I didn't want to string it up with any sort of cord or wire and risk dents in the foam so I decided to come up with some sort of PVC rack. I have seen various renditions of this on the Internet and decided to assemble one of my own. Incidentally, I put this all together from spare parts I had in my garage (that cheep Dutchman coming out in me again).
To put this together, I started with a rough plan and measurements. I estimated how far apart the support sections needed to be to come within the landing gear and still outside the fuselage. Then I also made allowances for the wing width for the length of the supports. For the drop sections, I figured that I would need enough length so that neither the canopy or the rudder would hit the ceiling. I put this all down on paper (a bill envelope, I'm sure we all have those easily on hand) and mulled over what fittings I would need.
I didn't have enough elbows so I used T fittings instead for the top cantilever piece and to connect the support arms to the drop sections.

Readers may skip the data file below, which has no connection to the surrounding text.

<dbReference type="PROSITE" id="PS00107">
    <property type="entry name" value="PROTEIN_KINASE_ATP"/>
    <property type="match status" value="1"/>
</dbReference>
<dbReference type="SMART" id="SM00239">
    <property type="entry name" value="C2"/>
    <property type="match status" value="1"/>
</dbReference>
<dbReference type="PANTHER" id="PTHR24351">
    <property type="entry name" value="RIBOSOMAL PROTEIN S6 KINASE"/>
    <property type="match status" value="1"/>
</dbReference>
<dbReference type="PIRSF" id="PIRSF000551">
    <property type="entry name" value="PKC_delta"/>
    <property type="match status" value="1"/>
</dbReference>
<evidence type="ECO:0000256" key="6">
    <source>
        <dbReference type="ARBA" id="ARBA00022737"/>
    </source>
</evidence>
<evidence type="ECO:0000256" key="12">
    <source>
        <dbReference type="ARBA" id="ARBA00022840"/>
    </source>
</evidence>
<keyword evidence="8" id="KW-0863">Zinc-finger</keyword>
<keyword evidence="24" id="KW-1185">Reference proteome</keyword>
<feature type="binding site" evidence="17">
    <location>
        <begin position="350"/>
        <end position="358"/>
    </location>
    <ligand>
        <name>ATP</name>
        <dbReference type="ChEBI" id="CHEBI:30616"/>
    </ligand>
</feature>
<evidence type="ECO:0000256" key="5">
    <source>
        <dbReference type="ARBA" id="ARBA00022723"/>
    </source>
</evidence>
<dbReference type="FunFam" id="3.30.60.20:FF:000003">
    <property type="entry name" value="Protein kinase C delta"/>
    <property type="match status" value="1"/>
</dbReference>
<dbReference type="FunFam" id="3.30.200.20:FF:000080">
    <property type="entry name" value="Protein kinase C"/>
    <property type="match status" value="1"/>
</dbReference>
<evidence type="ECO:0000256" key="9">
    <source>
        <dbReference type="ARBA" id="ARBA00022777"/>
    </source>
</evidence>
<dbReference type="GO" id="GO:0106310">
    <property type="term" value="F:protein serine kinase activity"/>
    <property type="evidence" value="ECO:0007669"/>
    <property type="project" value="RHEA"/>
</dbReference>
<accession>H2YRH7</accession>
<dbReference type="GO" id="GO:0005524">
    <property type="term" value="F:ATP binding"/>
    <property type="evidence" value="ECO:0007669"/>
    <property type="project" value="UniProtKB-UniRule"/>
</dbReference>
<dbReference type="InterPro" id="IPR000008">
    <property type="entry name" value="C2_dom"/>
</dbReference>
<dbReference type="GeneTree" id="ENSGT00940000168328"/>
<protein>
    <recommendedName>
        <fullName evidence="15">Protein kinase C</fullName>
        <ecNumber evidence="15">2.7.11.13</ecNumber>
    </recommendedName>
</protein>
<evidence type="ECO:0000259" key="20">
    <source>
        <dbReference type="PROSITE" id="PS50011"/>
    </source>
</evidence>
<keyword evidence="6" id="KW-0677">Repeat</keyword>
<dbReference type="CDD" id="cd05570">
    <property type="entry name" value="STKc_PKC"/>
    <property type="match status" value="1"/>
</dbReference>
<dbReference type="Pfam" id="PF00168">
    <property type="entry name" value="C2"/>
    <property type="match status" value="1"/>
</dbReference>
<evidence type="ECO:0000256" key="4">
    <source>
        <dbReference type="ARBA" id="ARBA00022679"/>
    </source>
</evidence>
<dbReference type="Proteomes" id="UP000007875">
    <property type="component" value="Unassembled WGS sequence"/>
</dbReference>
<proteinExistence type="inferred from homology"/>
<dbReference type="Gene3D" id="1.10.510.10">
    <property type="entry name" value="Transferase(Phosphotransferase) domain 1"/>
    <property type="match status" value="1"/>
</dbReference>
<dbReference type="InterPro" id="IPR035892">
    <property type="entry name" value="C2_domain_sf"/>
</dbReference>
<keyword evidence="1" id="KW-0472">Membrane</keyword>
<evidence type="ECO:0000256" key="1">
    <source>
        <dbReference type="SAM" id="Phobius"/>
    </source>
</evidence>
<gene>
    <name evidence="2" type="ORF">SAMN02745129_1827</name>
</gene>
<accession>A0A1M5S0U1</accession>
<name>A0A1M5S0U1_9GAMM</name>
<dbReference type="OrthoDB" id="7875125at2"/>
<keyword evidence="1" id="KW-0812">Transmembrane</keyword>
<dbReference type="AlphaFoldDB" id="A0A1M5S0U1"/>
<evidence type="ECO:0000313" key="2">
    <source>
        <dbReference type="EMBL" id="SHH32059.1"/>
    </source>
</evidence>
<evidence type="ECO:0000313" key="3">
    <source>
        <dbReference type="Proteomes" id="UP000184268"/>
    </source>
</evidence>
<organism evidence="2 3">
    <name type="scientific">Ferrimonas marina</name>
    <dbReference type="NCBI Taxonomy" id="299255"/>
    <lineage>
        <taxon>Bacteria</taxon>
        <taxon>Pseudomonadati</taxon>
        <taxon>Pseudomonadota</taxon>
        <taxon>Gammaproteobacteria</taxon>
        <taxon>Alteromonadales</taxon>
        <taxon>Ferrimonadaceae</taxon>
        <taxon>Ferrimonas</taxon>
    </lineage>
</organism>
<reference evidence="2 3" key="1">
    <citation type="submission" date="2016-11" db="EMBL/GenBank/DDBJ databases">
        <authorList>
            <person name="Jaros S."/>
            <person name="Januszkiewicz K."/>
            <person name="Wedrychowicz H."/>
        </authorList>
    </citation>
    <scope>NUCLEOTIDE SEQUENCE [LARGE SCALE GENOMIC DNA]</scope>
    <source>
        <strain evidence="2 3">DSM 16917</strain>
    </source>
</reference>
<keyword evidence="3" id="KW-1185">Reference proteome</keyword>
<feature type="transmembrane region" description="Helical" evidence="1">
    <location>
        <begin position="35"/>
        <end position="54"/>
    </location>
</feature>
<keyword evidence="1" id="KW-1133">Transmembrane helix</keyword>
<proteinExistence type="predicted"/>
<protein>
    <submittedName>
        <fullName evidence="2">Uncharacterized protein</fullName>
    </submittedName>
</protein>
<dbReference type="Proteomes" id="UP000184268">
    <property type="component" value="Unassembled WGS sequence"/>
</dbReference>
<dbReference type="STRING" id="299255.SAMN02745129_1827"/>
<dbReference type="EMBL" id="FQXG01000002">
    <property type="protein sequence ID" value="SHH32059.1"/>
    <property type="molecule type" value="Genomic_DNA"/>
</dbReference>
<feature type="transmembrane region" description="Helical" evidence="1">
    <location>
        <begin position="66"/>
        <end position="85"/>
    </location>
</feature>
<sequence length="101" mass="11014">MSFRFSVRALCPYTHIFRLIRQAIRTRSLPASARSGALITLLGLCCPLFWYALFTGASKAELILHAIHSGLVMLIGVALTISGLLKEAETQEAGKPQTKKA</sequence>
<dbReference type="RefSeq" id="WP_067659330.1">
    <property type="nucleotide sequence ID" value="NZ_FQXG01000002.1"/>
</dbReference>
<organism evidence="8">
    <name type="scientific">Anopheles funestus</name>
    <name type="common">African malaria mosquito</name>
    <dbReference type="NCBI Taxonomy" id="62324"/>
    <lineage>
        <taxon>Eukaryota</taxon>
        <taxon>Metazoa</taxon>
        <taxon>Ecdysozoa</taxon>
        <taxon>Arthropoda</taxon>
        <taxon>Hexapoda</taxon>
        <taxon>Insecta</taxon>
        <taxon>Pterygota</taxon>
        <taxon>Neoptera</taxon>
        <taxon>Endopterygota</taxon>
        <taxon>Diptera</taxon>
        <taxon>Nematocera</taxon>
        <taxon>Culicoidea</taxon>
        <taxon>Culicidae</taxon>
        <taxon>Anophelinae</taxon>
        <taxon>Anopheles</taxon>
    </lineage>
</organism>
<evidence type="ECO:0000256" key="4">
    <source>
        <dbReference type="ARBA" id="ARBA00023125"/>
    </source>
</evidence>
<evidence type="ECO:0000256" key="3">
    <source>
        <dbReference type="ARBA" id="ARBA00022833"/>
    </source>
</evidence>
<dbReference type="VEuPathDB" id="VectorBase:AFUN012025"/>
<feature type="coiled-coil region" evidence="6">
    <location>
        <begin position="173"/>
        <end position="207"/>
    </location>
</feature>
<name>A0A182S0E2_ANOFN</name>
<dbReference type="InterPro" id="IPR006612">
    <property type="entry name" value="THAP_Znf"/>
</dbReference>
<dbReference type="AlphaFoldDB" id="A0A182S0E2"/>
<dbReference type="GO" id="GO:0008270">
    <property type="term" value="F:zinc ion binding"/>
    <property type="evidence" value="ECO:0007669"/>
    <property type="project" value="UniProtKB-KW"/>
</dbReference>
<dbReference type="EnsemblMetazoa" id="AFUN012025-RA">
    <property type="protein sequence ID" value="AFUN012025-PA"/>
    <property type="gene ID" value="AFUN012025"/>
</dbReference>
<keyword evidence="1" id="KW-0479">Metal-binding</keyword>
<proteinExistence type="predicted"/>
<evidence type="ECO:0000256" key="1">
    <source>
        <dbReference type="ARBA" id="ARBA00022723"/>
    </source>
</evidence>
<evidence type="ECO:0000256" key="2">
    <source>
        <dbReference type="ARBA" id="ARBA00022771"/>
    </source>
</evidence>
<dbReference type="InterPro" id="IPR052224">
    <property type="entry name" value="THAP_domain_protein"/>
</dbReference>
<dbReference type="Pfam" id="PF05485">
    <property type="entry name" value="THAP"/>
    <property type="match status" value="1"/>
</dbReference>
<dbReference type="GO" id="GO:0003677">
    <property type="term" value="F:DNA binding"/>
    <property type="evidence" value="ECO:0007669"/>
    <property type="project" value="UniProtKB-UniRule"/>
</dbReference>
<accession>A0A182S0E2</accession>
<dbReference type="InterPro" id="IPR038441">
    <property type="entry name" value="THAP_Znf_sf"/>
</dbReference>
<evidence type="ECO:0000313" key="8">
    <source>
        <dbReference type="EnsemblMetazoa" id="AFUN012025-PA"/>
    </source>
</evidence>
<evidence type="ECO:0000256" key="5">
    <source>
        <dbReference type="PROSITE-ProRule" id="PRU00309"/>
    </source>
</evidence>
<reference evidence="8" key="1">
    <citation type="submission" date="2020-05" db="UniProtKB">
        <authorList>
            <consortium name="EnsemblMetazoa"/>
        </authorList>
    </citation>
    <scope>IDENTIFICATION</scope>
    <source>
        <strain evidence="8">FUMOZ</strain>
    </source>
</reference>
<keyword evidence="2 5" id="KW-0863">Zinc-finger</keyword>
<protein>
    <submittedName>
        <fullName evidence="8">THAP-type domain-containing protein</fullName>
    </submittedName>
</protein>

You can get a better idea of how the T fittings were used as elbows from this angle. Also, since I had two 22 1/2 degree elbows, I decided to use them for end caps. It's not like the plane would slide off without these, but I just thought it looked better.
Here's what it looks like mounted to the ceiling in my garage. I used plumbers tape and molly screws to secure everything.
At this point everything is still dry fit together. I figured that if I can't pull it apart to glue it, it ain't comin' apart!
Now it's all safe and sound out of the way of everyone and there should be no problems with hanger rash. That is as long as I don't need my ladder out of the garage again.
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